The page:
Editorial: Purple State

Editorial: Purple State

Nonpartisan redistricting could support the best interests of the population, not the politicians.

While the case of Virginia gerrymandering argued before the Supreme Court on March 21 does not impact Congressional Districts in Northern Virginia, it shows again that partisan efforts have diminished voter power in the Commonwealth.

This is one of multiple challenges in the courts about how political boundaries are drawn in Virginia.

Consider that in statewide elections, Virginia voters have chosen Democrats in the last two presidential elections, for U.S. Senate, for Governor, Lieutenant Governor and Attorney General, as we have said in previous editorials.

Here are the actual numbers:

In 2013:

McAuliffe (D) 1,069,789; Cuccinelli (R) 1,013,389

Northam (D) 1,213,155; Jackson (R) 980,257

Herring (D) 1,103,777; Obenshain (R) 1,103,612

In 2012:

Obama (D) 1,971,820; Romney (R) 1,822,522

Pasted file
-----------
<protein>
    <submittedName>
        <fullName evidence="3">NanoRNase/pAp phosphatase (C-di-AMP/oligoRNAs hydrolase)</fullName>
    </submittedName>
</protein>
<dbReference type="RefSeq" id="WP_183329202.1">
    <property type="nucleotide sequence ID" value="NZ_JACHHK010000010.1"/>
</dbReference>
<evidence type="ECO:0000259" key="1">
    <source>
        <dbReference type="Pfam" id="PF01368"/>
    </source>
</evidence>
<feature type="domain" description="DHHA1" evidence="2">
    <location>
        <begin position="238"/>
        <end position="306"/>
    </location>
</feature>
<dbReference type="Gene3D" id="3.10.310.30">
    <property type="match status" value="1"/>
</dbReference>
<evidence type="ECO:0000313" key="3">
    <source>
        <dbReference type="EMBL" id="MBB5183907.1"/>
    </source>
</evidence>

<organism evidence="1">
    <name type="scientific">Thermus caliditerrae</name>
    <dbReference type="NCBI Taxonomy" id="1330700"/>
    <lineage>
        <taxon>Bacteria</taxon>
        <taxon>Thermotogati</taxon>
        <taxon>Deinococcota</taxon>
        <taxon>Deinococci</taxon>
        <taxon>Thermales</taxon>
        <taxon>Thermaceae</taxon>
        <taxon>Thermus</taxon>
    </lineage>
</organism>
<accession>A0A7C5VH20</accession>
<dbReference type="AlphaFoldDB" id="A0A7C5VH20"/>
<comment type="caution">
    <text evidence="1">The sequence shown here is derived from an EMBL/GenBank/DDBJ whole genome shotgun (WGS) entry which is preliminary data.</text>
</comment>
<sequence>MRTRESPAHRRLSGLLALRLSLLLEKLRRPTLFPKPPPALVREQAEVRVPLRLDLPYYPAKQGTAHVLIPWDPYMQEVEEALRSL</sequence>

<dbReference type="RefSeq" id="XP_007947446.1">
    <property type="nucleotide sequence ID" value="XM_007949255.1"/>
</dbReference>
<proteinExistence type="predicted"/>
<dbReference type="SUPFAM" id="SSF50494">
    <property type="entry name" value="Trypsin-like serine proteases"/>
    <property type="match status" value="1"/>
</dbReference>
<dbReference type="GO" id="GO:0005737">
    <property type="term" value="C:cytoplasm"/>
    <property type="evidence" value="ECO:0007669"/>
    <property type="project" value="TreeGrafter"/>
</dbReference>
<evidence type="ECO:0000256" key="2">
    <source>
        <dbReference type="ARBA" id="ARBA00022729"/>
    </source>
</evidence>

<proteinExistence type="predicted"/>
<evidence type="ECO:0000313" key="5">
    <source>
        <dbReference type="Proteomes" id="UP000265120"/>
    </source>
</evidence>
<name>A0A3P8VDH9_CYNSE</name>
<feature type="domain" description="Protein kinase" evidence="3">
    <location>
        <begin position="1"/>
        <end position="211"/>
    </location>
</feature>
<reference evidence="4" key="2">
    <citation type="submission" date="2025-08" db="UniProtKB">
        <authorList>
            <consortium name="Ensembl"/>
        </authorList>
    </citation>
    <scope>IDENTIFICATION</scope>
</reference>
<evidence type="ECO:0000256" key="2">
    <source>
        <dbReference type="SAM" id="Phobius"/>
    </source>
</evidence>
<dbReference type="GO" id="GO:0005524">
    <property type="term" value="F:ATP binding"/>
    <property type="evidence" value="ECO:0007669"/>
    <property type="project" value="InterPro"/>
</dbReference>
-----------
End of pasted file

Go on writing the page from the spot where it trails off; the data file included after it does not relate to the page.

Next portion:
Kaine (D) 2,010,067; Allen (R) 1,785,542

It’s reasonable to assume that a state so evenly divided would be about evenly divided in political representation.

How is possible then that Virginia House of Delegates consists of 67 Republicans and 33 Democrats?

Why is it that Virginia’s delegation to the U.S. House of Representatives consists of 11 Republicans and three Democrats?

Virginia’s 11 Congressional districts should be split about evenly. You could understand a split of five Dems and six Republicans; or five Republicans and six Democrats. A four and seven split would smack of some unusual circumstance. But three and eight?

The answer is gerrymandering. Political parties should not control the drawing of political districts. Gerrymandering thwarts the will of the voters.

Both political parties have been guilty of this when in power, although new technology and better data have made the process more egregious, the effects more damaging.

The courts will have a hand in redrawing boundaries in some Virginia districts. It’s past time for courts to challenge political gerrymandering in general. Virginia’s current system is an incumbent protection plan. Every incumbent who sought reelection to the General Assembly last November won. Why? Their districts were drawn for them, not for the voters who live there.

Virginia should embrace nonpartisan redistricting that supports the best interests of the population, not the politicians.